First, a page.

5 Things I learned from Testing and Tuning with Legends

Modifying a car and developing it are two completely different animals. Here is a story about the later.

By Christopher Hurst - January 31, 2019
5 Things I learned from Testing and Tuning with Legends
5 Things I learned from Testing and Tuning with Legends
5 Things I learned from Testing and Tuning with Legends
5 Things I learned from Testing and Tuning with Legends
5 Things I learned from Testing and Tuning with Legends
5 Things I learned from Testing and Tuning with Legends
5 Things I learned from Testing and Tuning with Legends

The Players

Meet the team: the UFR Datsun 240Z. Spiritual kin to the S2000 this front engine rear wheel drive platform was the automotive equivalent of an S2k during its time. John Morton who has won an SCCA championship in the famous BRE 240Z car and Steve O’Hara who has Formula Mazda and Atlantic wins to his name were both on deck to walk me through a proper testing session. This is how the pros do it. Oh yeah, Ayrton Senna’s former race engineer was also there to give me some advice: Steve Nichols.

PRO TIP: Your team is everything. Linking up with guys who have decades of experience is one of the best ways to take a short cut towards getting faster. Learn from the best and your driving will get better whether you realize it or not.

Image courtesy of Z-Car Blog  

Watch and Learn

The gentleman who was kind enough to let me test this car for free was an avid kart racer who has helped Steve build some single speed lay down enduros back in the day. These single speed machines made under 30 horsepower and were capable of clocking 1:18s…on the big track if you were brave enough to hold the throttle wide open for an entire lap. This team knows a lot about going fast so there was clearly a lot to observe.

PRO TIP: Observation is a powerful tool at the race track. From watching other cars and listening to throttle inputs to seeing how top-level racers go about diagnosing a problem you can gain valuable insight just from using your eyes.

Image Courtesy of Chris Hurst  

>>Join the conversation about these changes to your suspension right here in S2Ki.com.

Check Yourself Mentally

When you know you will be driving with historical figures the first thing most people will think is, “I need to go fast to impress these guys and show them I’m competitive.” This is the wrong mentality to go into any kind of opportunity where you’re driving someone else’s car, yet you see this happen often. During a test of someone’s race car, the responsibility is to bring the car back in one piece with no damage. “Take it easy the first few laps, build up to speed slowly and radio in once the temperatures are up, then push,” is what the team owner left me with as I flipped my visor down and fired up the ignition after flipping over the master power switch and fuel pump.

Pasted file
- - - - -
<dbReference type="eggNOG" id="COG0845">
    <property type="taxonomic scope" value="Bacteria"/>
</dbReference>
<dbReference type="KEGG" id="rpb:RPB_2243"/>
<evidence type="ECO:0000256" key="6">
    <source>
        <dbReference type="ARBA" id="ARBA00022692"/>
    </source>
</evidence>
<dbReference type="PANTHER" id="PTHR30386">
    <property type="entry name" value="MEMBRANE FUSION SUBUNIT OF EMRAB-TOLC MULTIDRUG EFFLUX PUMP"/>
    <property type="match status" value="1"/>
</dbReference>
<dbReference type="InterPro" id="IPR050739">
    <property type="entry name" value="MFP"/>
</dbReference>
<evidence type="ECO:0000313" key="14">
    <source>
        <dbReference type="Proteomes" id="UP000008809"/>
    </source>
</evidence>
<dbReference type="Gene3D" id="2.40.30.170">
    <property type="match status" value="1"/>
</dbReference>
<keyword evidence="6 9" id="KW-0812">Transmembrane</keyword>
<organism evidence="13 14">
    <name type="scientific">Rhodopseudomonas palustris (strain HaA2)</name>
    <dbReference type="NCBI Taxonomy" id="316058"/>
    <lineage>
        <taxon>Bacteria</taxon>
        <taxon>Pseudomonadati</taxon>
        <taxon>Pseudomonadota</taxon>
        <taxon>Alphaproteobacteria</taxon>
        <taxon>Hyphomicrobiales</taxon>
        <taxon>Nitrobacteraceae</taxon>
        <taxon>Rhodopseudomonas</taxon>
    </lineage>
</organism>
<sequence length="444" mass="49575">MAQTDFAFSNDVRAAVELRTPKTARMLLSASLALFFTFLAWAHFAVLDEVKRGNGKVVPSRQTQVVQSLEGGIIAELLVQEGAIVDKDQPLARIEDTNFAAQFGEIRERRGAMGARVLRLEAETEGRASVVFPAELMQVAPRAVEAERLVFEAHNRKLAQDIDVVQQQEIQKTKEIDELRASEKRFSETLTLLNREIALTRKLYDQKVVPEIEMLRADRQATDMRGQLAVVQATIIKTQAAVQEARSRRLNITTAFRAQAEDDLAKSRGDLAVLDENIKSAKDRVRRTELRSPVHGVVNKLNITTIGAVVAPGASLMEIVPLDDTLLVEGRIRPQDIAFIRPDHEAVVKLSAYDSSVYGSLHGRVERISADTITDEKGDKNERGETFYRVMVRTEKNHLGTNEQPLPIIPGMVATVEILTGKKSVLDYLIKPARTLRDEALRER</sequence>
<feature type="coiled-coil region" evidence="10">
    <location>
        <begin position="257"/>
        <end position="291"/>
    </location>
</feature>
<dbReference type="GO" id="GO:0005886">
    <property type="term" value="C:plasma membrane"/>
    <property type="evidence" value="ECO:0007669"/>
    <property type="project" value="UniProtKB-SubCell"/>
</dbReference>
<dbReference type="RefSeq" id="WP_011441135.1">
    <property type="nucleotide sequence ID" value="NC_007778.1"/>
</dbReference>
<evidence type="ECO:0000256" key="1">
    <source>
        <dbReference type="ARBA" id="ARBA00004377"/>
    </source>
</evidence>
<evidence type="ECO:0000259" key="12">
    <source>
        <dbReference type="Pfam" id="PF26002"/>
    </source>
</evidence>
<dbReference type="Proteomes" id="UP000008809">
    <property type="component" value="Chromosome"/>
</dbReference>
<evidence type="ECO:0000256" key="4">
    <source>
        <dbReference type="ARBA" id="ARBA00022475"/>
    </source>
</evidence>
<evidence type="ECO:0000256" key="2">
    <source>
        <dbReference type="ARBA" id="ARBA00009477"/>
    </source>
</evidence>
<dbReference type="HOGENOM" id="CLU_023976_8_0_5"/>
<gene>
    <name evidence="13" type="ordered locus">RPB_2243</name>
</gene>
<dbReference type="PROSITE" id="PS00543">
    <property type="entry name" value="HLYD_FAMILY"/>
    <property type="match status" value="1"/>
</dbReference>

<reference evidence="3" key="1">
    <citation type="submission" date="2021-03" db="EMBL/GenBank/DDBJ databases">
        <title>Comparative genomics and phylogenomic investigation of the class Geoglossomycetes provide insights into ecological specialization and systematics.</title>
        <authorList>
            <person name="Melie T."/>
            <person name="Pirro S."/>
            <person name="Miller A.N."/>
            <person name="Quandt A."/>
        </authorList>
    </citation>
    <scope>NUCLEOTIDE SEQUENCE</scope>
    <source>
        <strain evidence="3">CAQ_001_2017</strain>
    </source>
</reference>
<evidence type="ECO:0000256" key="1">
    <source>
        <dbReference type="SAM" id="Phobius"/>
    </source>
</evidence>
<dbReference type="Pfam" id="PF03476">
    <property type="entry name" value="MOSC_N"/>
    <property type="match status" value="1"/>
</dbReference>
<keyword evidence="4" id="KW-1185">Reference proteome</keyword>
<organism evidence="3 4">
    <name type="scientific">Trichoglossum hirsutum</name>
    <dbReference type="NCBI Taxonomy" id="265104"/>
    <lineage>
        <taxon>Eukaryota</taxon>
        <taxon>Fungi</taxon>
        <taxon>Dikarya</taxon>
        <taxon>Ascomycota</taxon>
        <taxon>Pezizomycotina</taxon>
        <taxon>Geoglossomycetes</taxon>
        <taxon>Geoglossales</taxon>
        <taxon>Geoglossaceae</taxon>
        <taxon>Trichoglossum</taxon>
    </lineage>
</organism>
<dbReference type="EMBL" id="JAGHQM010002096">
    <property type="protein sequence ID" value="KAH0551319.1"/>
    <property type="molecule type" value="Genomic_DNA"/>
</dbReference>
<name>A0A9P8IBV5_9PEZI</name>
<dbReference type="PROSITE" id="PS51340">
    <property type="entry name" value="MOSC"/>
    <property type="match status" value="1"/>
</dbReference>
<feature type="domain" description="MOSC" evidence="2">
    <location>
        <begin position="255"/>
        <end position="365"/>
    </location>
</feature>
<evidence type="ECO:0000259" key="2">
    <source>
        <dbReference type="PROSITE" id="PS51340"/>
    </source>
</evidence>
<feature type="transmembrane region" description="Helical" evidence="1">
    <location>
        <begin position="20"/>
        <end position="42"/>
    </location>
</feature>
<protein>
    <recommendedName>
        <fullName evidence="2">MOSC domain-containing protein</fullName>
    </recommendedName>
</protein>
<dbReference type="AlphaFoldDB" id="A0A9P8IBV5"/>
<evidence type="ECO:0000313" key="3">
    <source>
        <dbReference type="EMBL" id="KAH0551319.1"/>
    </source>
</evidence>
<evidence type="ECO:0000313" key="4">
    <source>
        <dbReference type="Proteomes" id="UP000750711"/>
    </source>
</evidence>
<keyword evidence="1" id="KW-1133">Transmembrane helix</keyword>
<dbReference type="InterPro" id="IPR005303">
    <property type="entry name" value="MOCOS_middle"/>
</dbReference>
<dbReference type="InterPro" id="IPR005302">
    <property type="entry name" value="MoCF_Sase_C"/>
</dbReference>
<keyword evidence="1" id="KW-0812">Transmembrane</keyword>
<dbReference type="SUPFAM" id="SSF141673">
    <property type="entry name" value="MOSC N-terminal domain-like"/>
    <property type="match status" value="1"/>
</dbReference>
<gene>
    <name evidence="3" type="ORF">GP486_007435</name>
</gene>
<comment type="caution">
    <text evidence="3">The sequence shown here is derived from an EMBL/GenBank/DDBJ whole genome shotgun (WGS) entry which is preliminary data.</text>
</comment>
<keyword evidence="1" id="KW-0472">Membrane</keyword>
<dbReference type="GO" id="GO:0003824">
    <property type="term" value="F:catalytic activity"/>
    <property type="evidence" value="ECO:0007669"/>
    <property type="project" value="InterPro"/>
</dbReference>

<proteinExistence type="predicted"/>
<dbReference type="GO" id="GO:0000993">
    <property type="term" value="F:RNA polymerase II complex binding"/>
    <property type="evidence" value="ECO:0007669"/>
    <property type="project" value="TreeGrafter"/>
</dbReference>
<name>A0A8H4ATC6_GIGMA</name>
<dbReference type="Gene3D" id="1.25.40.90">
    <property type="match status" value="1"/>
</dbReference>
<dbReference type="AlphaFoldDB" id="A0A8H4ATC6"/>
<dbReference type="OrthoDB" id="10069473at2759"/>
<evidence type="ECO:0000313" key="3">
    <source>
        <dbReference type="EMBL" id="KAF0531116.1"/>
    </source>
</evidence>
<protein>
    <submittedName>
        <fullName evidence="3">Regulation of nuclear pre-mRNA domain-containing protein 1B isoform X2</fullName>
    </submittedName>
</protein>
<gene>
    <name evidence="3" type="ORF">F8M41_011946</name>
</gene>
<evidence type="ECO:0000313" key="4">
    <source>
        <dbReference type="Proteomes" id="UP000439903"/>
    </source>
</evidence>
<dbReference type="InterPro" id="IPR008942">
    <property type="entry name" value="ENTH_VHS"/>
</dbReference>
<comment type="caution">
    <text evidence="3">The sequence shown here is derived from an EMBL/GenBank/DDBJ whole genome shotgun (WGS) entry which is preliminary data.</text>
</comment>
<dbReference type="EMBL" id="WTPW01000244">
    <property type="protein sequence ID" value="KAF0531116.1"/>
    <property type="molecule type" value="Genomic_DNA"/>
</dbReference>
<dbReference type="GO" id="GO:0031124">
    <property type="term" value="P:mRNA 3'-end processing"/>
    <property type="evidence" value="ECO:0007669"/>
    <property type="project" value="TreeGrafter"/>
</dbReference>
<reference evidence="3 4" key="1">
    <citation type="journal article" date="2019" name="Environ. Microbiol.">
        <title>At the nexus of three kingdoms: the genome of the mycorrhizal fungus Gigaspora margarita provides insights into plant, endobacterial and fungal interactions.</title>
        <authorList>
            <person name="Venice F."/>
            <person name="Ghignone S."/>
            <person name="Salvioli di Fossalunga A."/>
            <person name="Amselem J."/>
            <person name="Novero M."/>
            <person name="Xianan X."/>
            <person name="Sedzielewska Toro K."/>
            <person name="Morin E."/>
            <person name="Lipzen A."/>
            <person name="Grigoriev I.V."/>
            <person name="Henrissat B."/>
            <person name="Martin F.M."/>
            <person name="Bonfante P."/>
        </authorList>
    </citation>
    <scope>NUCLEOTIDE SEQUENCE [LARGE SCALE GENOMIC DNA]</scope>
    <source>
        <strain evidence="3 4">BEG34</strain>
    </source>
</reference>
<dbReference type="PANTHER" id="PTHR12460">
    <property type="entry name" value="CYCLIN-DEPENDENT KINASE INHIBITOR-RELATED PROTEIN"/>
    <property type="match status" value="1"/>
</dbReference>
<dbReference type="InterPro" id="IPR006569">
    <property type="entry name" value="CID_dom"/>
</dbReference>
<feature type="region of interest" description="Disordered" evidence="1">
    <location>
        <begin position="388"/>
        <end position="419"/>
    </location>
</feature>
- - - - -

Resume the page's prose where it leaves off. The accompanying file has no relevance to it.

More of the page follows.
PRO TIP: Driving a race car successfully requires a calm even temperament. You need to treat driving the car the same way a fighter pilot flies his plane. Look at your instruments and don’t let the red mist engulf you at any point.

Image Courtesy of Chris Hurst 

>>Join the conversation about these changes to your suspension right here in S2Ki.com.

Staying Focused

After confirming that all temperatures were up to spec I radioed in one last time before putting in 30 minutes of flying laps. “Pit this lap, pit this lap” was my confirmation to come in and that’s when I saw the difference between the pros and amateurs: 6 people immediately went to work the moment I came in. Everyone with a purpose. John asked me how the car was while O’Hara watched like a hawk to assess my every word. “It feels planted in turn 1 with a small amount of oversteer if I get on the power before the apex,” I said. They wanted a breakdown of the oversteer: was it happening on turn in at all? Was it abrupt or smooth? Did the car feel stable on the brakes over bumps? Everything was assessed and written down from tire temperatures to handling characteristics and track conditions.

PRO TIP: Consider everything when you go out to do testing. Certain tracks stay cooler or warmer during parts of the year and this can seriously affect whatever lap time you are shooting for as well as your car settings. Keep records of everything so you can reference back to what worked on a similar day at that track.